Friendship

by alkjash Radimentary2 min read1st Mar 201814 comments

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This is part 20 of 30 of Hammertime. Click here for the intro.

There’s a serious and scary phenomenon which Valentine’s recent posts have been touching on: much of who you are only exists (or is expressed) in the presence of other people. In the words of Bishop Berkeley, esse est percipi: To be is to be perceived. Hammertime will always be an incomplete endeavor unless it is applied to social settings – there are major chunks of the psyche only accessible in such settings.

Up to now, Hammertime has mostly been a set of tools for the individual rationalist in a social vacuum. Today I want to talk the problem of other human beings, and how to go about designing social interactions that are conducive to the practice of instrumental rationality.

Hammertime Day 20: Friendship

Background: The Intelligent Social Web

There’s good evidence in biology that the power of the human brain largely evolved to solve ever-complexifying social problems. Much of the heavy cognitive machinery in your head is primarily built for and responds best to social interaction. Brains are extremely good at detecting social threats and anomalies, at regulating implicit status ladders, at reading body language, and at simulating other brains.

This post is a start at the Design of optimal two-person interactions.

Iterated Games

Rationalists spend a lot of time railing against the failings of causal decision theory, and promoting alternatives that solve them. The uncomfortable truth, however, is that you will not make causal decision theorists cooperate on the prisoner’s dilemma by throwing tomes of philosophy at them, and many many people are causal decision theorists. Not all hope is lost though: there’s a known, albeit unglamorous, solution to coordination failures within the framework of causal decision theory: iterated games.

Iteration is the easiest path to building strong friendship: make interactions longer and more regular.

In the middle of January, I began contacting friends and setting up regularly weekly chats. Almost nobody refused. A handful of interactions fizzled out, but the ones that lasted have been unbelievably positive. I kept ramping up the number of conversations until it felt actively fatiguing. Today this habit alone allows me to talk to an average of one extra person per day for an hour and a half.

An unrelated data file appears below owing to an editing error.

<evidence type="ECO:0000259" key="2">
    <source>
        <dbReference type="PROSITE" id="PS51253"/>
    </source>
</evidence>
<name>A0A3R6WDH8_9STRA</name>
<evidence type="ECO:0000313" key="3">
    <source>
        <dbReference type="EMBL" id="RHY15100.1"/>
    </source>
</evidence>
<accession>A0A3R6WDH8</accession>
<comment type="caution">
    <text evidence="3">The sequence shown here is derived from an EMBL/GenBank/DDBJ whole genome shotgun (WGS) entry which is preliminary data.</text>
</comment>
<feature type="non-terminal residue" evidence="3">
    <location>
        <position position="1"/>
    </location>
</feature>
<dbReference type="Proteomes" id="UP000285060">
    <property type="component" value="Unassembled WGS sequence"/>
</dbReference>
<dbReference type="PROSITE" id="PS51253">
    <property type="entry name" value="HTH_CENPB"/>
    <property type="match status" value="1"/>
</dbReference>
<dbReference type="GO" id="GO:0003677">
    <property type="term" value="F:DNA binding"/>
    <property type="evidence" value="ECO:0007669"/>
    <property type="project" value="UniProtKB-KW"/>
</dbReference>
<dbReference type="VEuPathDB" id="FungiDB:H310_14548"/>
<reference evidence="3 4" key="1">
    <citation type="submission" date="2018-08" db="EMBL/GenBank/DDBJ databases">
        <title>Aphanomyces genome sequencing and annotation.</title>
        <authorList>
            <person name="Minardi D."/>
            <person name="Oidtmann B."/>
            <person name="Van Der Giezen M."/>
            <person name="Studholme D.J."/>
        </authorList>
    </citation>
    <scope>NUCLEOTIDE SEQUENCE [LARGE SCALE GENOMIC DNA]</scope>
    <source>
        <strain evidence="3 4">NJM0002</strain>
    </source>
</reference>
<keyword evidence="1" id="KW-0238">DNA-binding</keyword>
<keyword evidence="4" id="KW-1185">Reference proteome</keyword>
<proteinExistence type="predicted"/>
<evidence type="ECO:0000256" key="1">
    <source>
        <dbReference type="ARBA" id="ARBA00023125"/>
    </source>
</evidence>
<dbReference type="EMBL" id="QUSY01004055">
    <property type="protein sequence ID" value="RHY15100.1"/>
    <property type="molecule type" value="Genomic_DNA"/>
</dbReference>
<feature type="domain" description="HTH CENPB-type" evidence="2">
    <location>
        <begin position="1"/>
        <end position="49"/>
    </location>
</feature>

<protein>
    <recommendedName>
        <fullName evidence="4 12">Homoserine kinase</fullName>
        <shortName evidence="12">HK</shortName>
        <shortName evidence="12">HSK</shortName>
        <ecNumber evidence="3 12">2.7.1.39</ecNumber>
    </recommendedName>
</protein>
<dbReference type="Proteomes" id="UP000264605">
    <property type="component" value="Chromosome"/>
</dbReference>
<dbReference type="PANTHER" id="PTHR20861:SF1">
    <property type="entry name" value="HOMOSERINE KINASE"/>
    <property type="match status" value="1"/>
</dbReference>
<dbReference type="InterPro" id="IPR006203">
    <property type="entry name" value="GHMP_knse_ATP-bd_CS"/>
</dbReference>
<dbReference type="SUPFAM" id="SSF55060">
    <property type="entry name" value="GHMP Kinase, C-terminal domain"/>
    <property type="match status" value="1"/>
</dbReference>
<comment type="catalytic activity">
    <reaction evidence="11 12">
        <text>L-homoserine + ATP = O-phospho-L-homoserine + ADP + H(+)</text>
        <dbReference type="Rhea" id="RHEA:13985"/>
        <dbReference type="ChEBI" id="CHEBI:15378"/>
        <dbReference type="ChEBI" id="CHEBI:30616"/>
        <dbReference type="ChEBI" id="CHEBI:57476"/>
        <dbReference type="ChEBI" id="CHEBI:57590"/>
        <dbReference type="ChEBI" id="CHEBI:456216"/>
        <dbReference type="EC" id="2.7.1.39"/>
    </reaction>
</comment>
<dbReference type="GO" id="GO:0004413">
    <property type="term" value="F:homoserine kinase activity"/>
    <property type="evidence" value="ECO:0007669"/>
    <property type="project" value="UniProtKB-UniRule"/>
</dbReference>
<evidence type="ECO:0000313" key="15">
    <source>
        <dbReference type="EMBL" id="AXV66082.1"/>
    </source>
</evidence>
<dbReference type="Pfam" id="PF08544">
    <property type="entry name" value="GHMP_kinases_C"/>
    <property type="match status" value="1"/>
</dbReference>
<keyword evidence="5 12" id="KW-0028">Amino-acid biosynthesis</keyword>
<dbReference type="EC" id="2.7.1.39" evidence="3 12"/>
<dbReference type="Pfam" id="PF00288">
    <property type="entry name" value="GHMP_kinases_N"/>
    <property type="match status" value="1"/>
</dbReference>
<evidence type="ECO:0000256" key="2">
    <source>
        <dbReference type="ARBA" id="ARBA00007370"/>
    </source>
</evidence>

Human beings are unbelievably reciprocal creatures in stable long-term relationships. The incentives are quite robust. Jordan Peterson once highlighted this with a pithy phrase about marriage (paraphrased): “You can’t win an argument against your wife if she loses. After all, you still have to live with her.”

Of course, human beings are also stupid and perverse enough to ignore the strongest incentives. How many millions of life-long partnerships ended with decades of mutual abuse? Keep your eyes open.

Conversation 101

Here are three object-level ideas for having useful conversations.

Socratic Ducking

Rubber Ducking
Getting a person to act as a rubber duck who you talk your ideas out to in order to get a clear handle on them.
Socratic Ducking
Aiding a partner in thinking through an idea or solving a problem. Combines socratic questioning and rubber ducking. Attempt to offer few suggestions and thoughts while instead alternating between stimulating questions and attentive silence. Encourage the other person to think through complex threads and think deeply about the ramifications of ideas and possible solutions.

Oftentimes there is a clear listener and talker in a conversation. As the listener, focus primarily on paying attentive silence and occasionally asking pointed or clarifying questions when the conversation seems to dry up. The primary goal is to keep your partner generating ideas and on track.

A friend of mine stimulated a major breakthrough in a session of aversion factoring for me by nodding silently the whole time, except for uttering a single well-timed word: “try!” This encouraged me to expend the necessary mental effort to break through that mental barrier and correctly identify an aversion towards planning.

ITTs

The Ideological Turing Test is a concept invented by American economist Bryan Caplan to test whether a political or ideological partisan correctly understands the arguments of his or her intellectual adversaries: the partisan is invited to answer questions or write an essay posing as his opposite number. If neutral judges cannot tell the difference between the partisan’s answers and the answers of the opposite number, the candidate is judged to correctly understand the opposing side. 

Intellectual (Ideological?) Turing Tests, or ITT’s, can be rather laborious. The minified conversational norm is: you are not allowed to move forward with an argument until you have accurately summarized the other person’s point of view to their satisfaction.

Rabbitholes

Conversations can get derailed rather rapidly, and it’s a well-established fact that all conversations after midnight will devolve into a debate about consciousness.

For online conversations, I make a habit of collecting possible tangents on a sheet of paper when they come to mind, instead of immediately tossing them into the fray and risking the entire current train of thought. There will always be time later for your fascinating point.

Take a Yoda Timer to train the following TAP: whenever a related conversation topic comes to mind, ask yourself whether you want to go down that rabbit-hole.

Daily Challenge

Book a 15 or 30-minute chat with me on Calendly to talk about anything.

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